If you have time on a beautiful day, one of the best luxuries is lounging at the pool of one of Cape Town’s many elegant hotels, cocktail in hand. The Bay Hotel, which looks out directly on to Camps Bay beach, and the newly refurbished, tropically-themed Casa at The Ritz Hotel are my current favourites.
Capetonians are endlessly obsessed with our iconic table-shaped mountain. It’s a beautiful natural landmark that offers breathtaking views of the city and the ocean – especially during those spectacular South African sunsets. Of course, this can be enjoyed the lazy way with drinks and snacks from your car; or the freakishly active millennial way – hiking. For some reason, people in Cape Town really enjoy exercise, and Table Mountain has numerous routes for hiking, running or mountain biking. These routes vary in length and scenery, some covered by green foliage lasting for days, others heading almost completely vertically upwards in the blazing sun lasting hours. Lion’s Head is probably the most popular and picturesque hike, especially if you go via the much-photographed Wally’s Cave. The hike is not too long or challenging (although that being said, it’s not exactly a t-shirt and jeans kind of stroll either), and at the summit offers glorious 360 degree views. However, it does get very crowded on weekends and public holidays, and I have been stuck in human traffic at the climbing points.
“Bio”, “artisanal” and “locally sourced” are like magic words to our generation; and apparently supermarkets are just too mainstream. Cape Town has some lovely food, clothing and craft markets to visit on weekends, such as the weekly Oranjezicht, Hout Bay and Old Biscuit Mill markets, the permanent Mojo market in Seapoint and the sporadic Kamers/Makers that pops up at various locations across the country.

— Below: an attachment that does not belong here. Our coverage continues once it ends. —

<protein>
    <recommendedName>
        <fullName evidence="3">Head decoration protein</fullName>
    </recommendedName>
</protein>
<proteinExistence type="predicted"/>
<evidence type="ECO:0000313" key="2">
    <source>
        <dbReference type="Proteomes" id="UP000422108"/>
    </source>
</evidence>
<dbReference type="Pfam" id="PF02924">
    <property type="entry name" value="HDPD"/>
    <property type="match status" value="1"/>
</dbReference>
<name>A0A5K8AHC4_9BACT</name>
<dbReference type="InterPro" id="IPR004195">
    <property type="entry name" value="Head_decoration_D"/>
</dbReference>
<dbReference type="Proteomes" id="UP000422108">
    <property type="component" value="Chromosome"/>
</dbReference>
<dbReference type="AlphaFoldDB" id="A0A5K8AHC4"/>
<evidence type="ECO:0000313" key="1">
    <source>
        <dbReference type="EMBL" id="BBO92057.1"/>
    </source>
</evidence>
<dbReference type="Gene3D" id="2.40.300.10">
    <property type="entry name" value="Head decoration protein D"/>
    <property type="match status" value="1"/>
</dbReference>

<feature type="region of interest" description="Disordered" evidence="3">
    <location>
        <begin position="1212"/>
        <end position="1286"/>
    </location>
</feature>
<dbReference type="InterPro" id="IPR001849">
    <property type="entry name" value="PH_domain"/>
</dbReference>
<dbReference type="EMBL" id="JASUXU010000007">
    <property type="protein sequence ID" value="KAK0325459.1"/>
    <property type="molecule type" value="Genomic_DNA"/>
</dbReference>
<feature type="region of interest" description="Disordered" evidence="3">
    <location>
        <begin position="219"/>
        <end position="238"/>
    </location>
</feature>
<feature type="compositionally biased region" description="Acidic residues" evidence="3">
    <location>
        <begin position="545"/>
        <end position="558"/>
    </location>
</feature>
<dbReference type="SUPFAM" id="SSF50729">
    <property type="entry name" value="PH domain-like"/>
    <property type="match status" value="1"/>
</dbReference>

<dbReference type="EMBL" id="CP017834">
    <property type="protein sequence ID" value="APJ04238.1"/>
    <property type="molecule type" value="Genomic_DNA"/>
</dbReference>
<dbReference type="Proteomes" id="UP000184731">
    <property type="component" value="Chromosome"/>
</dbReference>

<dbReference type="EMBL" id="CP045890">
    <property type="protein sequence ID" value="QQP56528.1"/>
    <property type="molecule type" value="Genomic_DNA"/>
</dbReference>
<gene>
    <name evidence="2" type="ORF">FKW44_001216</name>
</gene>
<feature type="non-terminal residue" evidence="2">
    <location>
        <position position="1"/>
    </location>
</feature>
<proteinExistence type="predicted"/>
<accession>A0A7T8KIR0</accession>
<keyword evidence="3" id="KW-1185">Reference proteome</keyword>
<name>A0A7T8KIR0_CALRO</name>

The seaside promenade that runs from Mouille Point to Bantry Bay is a national treasure. On a daily basis Capetonians use the walkway to run, rollerblade, stroll, walk their dogs or sit and watch the sunset whilst eating ice cream. There is also a public swimming pool looking out over the ocean.
Scenic drives along the shoreline of the Cape Peninsula is a favourite pass-time of many visiting or living in the Mother City. Chapman’s Peak drive in particular offers stunning coastal views – so idyllic that multiple international advertising campaigns and music videos have been shot here. Make a day out of this drive to visit Kalk Bay, Simon’s Town, Cape Point, Kommetijie and Noordhoek (where horseback riding on the beach is a popular tourist activity).
Situated in Kalk Bay (which you can visit via the scenic Chapman’s Peak drive), Boulder’s Beach is perhaps the most quintessential Cape Town experience. Although mostly visited by tourists, every local needs to this at one point in their life. This beautiful, protected beach is populated with wild penguins (although they are very used to people). As a visitor you can sunbathe and swim with the seabirds and take advantage of the adorable photo-op. Make sure to check the tide schedule, as the beach becomes very small at high tide, which can be unpleasant on crowded days.
I am surprised you can even spell “millennial” without “music festival”, because at this point the two go hand-in-hand due to the experiential and photogenic nature of festivals. The most popular festival is probably Rocking The Daisies, which takes place in October in Darling (about an hour’s drive from Cape Town) and AfrikaBurn, which takes place in April in the Karoo Desert (about four hours from Cape Town). However, there are plenty of smaller, one-day festivals that are much more accessible throughout the year, such as WeLoveSummer, Love & Light and the Kirstenbosch Summer Sunset series. The latter takes place in the beautiful Kirstenbosch Botanical Gardens (which merits a visit in its own right) and is much more of a relaxed picnic and wine vibe for all ages.
That brings us to the end of this love letter to my millennial-minded city. The imageries and mythologies surrounding Cape Town truly let those that visit feel like they are living an Instagram worthy life – whether or not you choose to engage in the controversy that is social media. With its unique mix of coastlines, winelands, wildlife and trendy hang-out spots, the Mother City seems to offer the kind of good life and good vibes you only see in deep house music videos.
Words & Layout: Yolanda Senekal
Images: Yolanda Senekal, with contributions by Jade Williams, Charles Hanekom, Lana Koster & Carlien Koster